More about Richard's and his work can be found on and

Saturday, 13 August 2011

Bargains and Braids

Mum heard there were bargains to be had and joined me on the trip to Texere.  When we arrived at 9.30am, they were queueing outside the door and down the street!  The Weaving with Sticks workshop was due to start 10am so I was hoping to get in and have a good rummage before it started.  When they opened the doors a few minutes later it was hard to see anything for bodies but I did manage to pick up a few cones of the free yarn before it all went.  Exactly what it is I'm not sure as there's no labels but possibly good for weaving.  There was a lot of balls/skeins for £1 so I bagged 10 of them including what I think is some pure wool for dyeing. 

10am came and went and there were apologies as Texere couldn't get hold of the tutor who hadn't arrived but I was quite happy as I could go for another look around the sale as it got quieter.  There was also some people who had come to a beginners knitting group so Mum and I helped out with their cast-ons.  I also got to speak to one of the work experience students at Texere (I had popped in and met the other one the day before).  Both were really positive.  They showed me the list that the Texere team give them of things they'd like doing such as working out how to set up and use an old knitting machine, using the looms or coming up with simple patters for some of their own yarn.  They said they thought it would be an ideal opportunity for me to interact with another textile student as I am studying at home and the flexibility to work the hours I'd like would fit in well with the family.  Also there's so many materials at hand to use.  I'm hoping to be able to do some experience there next year from summer onwards when they have a vacancy. 

Than came the news that the workshop was cancelled as the tutor's car had broken down.  I was only slightly disappointed as I got to go round the sale yet again.  Two large bin bags later and I had spent the amount refunded from the workshop!  It's an interesting collection including quite a lot of funny coloured mohair. There's always Ebay! I bought a back issue of a magazine with some free needles attached for 20p and sat down to have a play with my new stash before the afternoon workshop.  I made a cover for my mobile phone that was so ugly I'm not showing it to anyone and learnt that chenille does not stretch and if you're combining it with another yarn, cotton is good as it doesn't stretch either.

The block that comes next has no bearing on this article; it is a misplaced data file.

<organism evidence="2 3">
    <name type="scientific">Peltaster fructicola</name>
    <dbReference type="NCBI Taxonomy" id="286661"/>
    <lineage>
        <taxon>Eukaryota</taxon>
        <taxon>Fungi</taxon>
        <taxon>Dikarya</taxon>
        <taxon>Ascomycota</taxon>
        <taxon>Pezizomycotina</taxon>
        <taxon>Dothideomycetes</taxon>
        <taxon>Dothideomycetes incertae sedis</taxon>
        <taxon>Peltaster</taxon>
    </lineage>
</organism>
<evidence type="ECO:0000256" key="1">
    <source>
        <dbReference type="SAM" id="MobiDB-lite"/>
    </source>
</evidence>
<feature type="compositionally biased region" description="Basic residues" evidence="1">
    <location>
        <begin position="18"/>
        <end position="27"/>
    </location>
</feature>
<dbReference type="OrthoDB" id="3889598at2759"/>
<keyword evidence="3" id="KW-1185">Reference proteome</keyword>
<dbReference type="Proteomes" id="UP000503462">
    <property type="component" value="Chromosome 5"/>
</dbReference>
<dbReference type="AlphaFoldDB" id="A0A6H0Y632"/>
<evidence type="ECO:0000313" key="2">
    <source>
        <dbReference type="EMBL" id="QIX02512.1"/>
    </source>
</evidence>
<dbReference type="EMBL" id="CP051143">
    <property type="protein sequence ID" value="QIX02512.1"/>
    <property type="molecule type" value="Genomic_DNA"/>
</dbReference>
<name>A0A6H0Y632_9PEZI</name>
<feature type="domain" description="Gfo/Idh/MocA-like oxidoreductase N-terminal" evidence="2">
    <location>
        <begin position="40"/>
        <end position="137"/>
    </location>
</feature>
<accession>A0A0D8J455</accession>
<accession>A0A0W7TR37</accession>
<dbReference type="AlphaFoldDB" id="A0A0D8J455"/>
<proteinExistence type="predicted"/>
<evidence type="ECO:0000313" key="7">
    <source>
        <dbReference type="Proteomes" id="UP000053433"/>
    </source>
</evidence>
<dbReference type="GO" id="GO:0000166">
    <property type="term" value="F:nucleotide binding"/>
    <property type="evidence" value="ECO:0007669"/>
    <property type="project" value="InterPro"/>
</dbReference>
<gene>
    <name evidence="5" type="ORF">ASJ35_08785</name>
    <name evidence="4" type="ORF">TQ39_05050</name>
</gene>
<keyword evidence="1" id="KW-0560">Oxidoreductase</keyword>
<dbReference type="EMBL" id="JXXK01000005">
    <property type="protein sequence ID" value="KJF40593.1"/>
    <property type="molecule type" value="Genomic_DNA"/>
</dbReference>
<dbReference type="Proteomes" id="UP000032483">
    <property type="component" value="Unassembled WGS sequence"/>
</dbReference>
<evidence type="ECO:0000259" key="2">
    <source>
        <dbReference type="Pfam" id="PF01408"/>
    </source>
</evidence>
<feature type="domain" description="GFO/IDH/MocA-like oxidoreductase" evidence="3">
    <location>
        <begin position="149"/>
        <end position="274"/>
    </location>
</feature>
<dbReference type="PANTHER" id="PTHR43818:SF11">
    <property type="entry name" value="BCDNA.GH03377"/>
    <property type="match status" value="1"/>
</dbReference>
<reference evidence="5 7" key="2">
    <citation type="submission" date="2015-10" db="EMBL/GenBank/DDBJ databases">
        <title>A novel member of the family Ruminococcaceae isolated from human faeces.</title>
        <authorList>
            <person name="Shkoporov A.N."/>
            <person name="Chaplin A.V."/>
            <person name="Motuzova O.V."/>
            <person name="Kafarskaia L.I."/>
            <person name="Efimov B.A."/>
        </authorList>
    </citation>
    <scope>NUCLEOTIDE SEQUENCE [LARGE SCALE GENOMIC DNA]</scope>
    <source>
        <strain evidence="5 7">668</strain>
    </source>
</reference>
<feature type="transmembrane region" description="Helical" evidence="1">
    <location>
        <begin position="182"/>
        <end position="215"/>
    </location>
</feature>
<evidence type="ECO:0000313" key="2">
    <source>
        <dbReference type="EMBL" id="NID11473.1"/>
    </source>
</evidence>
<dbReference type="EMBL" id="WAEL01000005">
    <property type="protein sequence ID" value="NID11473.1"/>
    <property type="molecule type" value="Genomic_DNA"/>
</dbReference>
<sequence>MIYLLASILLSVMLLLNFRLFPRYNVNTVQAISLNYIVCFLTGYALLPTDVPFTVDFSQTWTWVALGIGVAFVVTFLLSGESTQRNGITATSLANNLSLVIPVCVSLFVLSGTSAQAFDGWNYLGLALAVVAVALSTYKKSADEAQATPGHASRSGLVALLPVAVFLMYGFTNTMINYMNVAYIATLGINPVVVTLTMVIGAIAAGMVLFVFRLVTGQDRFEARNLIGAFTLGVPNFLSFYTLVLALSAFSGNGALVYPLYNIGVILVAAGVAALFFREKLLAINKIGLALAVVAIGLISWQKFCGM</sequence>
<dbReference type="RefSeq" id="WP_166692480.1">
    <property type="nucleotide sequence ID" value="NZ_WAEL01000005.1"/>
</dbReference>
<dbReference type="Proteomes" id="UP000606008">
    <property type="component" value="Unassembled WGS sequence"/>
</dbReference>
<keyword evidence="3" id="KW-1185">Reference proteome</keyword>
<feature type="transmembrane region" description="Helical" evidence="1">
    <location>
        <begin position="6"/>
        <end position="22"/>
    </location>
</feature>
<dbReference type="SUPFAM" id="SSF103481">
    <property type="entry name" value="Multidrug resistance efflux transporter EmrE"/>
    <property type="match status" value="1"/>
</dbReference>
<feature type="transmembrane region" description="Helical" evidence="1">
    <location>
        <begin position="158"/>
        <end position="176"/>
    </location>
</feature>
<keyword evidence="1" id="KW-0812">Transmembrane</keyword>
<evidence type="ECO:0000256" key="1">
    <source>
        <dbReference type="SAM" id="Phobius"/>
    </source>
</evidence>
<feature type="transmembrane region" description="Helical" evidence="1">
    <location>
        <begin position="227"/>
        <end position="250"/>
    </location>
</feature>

'Simple Braids' was the afternoon workshop with Ruth Gilbert.  She told us a bit about the Braid Society and explained it is generally an inexpensive craft needing minimal equipment.  Often it's just yarn needed along with something to give tension such as a chair back or table clamp. Ruth suggested if we enjoyed braiding, we try to get hold of a copy of the Ashley Book of Knots. First published in 1944, with it's 7000 illustrations, it's still current and could keep your fingers occupied for life. Next it was pretty much, 'There's some yarn and instructions, have a go.'  Things went a bit quiet as we got started. Look at the concentration on the students faces on these photos!

One of the Texere work experience students was fasting so had to concentrate extra hard!

Table clamps are really useful to create tension for braiding

Ruth demonstrates finger knitting

I tried plaiting with different number of strands, finger knitting flat and tubular, using a lucet and simple braids including 'Idiot's Delight', made just with the fingers using two strands and one loop.  Another supposedly simple braid turned out quite differently from the illustration.  Ruth was really interested and wanted to work out how I'd done it as it was a construction she said she had never seen before.  Unfortunately by then my mind was befuddled and I couldn't recreate what I'd 'invented'!

Making the first loops to start finger knitting

Idiot's Delight. No. 2896 in Ashley Books of Knots!

A Lucet